Energy

Energy is a high priority issue for the chlor-alkali industry as every industrial electrolysis is by definition an electricity intensive process.

Membraneelectro -akzonobel _246x 170Picture: Chlorine production is very energy intensive. Electricity is a raw material.(Photo AkzoNobel)

Read more information on this process on the How is chlorine produced page

 

 

 

 

Position Paper  -  23 February 2016

ETS reform post 2020 - Chlor-alkali industry calls for full compensation of indirect CO2 emission costs  

The European chlor-alkali industry calls for an ETS reform package that safeguards its international competitiveness and ensures regulatory certainty - in order to provide investment certainty a comprehensive EU wide solution to fully compensate indirect CO2 emission costs is needed. 

  • Carbon leakage is a real risk. We urgently need certainty that we are recognised as exposed to carbon leakage to prevent further investment leakage.
  • Use auctioning revenues to compensate indirect emitters. Member States must use auctioning revenues to compensate indirect emitters that meet the conditions set in Art 10a (6).
  • 100% compensation for indirect CO2 emission costs. Full compensation at 100% of the benchmark is required and there should be no reductions in compensation through use of an aid intensity correction factor.
  • EU wide solution is needed. The proposed "Member States should adopt financial measures" need to be changed to "Member States shall adopt financial measures.

Read here the full position paper.

Contact: see bottom of page  ↓  

Alliance of Energy Intensive Industries warns that any EU further pass-through of carbon cost impairs industry’s competitiveness 

For industries exposed to international competition, product prices are determined by the international producer which sells at the lowest price. Therefore, if an EU producer would pass-through (parts of) EU carbon costs in their product prices, non-EU competitors not exposed to carbon costs would:
- either undercut EU products market prices without any disadvantage – thereby gaining market share;
- or follow the EU company’s product price thereby increasing their sales margin with respect to the EU competitors and attracting future investments;

In both cases and without proper carbon leakage provisions the competitiveness of ETS installations will be impaired, discouraging investments in the EU. This would lead to a relocation of EU production activities and investment to off-shore.

Read the full statement here (February 2016).

The European Chlor-Alkali industry and the ETS Directive (Phase III)

The chlor-alkali industry is an electricity-intensive industry that is impacted by the Emission Trading Scheme (ETS) due to the CO2 cost included in the electricity price.  The ability of chlor-alkali manufacturers and downstream consumers to pass on these costs is extremely limited as they are active on a global competitive market where non European manufacturers do not have these costs.  This puts pressure on our industry to move out of Europe (this is called "carbon leakage")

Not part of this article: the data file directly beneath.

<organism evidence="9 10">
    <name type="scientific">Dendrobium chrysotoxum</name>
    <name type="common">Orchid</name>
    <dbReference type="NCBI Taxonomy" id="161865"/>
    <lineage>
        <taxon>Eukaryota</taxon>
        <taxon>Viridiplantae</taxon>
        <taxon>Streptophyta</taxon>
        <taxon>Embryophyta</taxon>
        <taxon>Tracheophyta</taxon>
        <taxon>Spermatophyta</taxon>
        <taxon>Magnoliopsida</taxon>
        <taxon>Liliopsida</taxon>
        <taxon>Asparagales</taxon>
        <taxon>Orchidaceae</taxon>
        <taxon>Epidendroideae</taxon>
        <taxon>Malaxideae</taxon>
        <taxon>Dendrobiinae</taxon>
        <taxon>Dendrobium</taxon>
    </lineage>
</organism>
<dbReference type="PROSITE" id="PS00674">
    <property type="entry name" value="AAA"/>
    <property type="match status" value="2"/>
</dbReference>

The revised EU ETS Directive (2009/29/EC) recognises the need to avoid carbon leakage whilst at the same time fulfilling the climate change objective of reducing CO2 emissions. 

Read more about EU ETS Directive on ec.europa.eu. The document The European Chlor-Alkali industry: an electricity intensive sector exposed to carbon leakage document (pdf) explains why and how the chlor-alkali industry is highly impacted by the ETS scheme.

Euro Chlor has also developed a Q & A which offers some answers to the often raised questions why the chlor-alkali industry is an industry at risk of carbon leakage and what compensation is expected.
Download the Q & A on the Chlor-Alkali Sector and the EU Emission Trading System document (pdf)

Under the revised ETS Directive Member States may compensate for additional costs of CO2 passed through in the electricity prices. These State Aid rules set the maximum compensation that Member States could provide to industries exposed to carbon leakage due to CO2 costs passed on in electricity prices (so-called indirect emitters).  The chlor-alkali industry, as part of the sector "basic inorganic chemicals" (according to NACE 2413), has been recognized as one of the exposed sectors.

Euro Chlor also contributed to the revision of the carbon leakage list for the period 2015 to 2019. As expected, the chlor-alkali industry was considered an exposed sector.   

Euro Chlor now focuses on the issue related to the post-2020 carbon leakage provision under the ETS which is currently under discussion by the Commission. Euro Chlor’s main concern is that a harmonised EU-wide compensation scheme for electro-intensive industries should be put in place. 

Contact:

Marleen Pauwels
Science and Regulatory Affairs Director
tel. +32 (0)2 676 72 47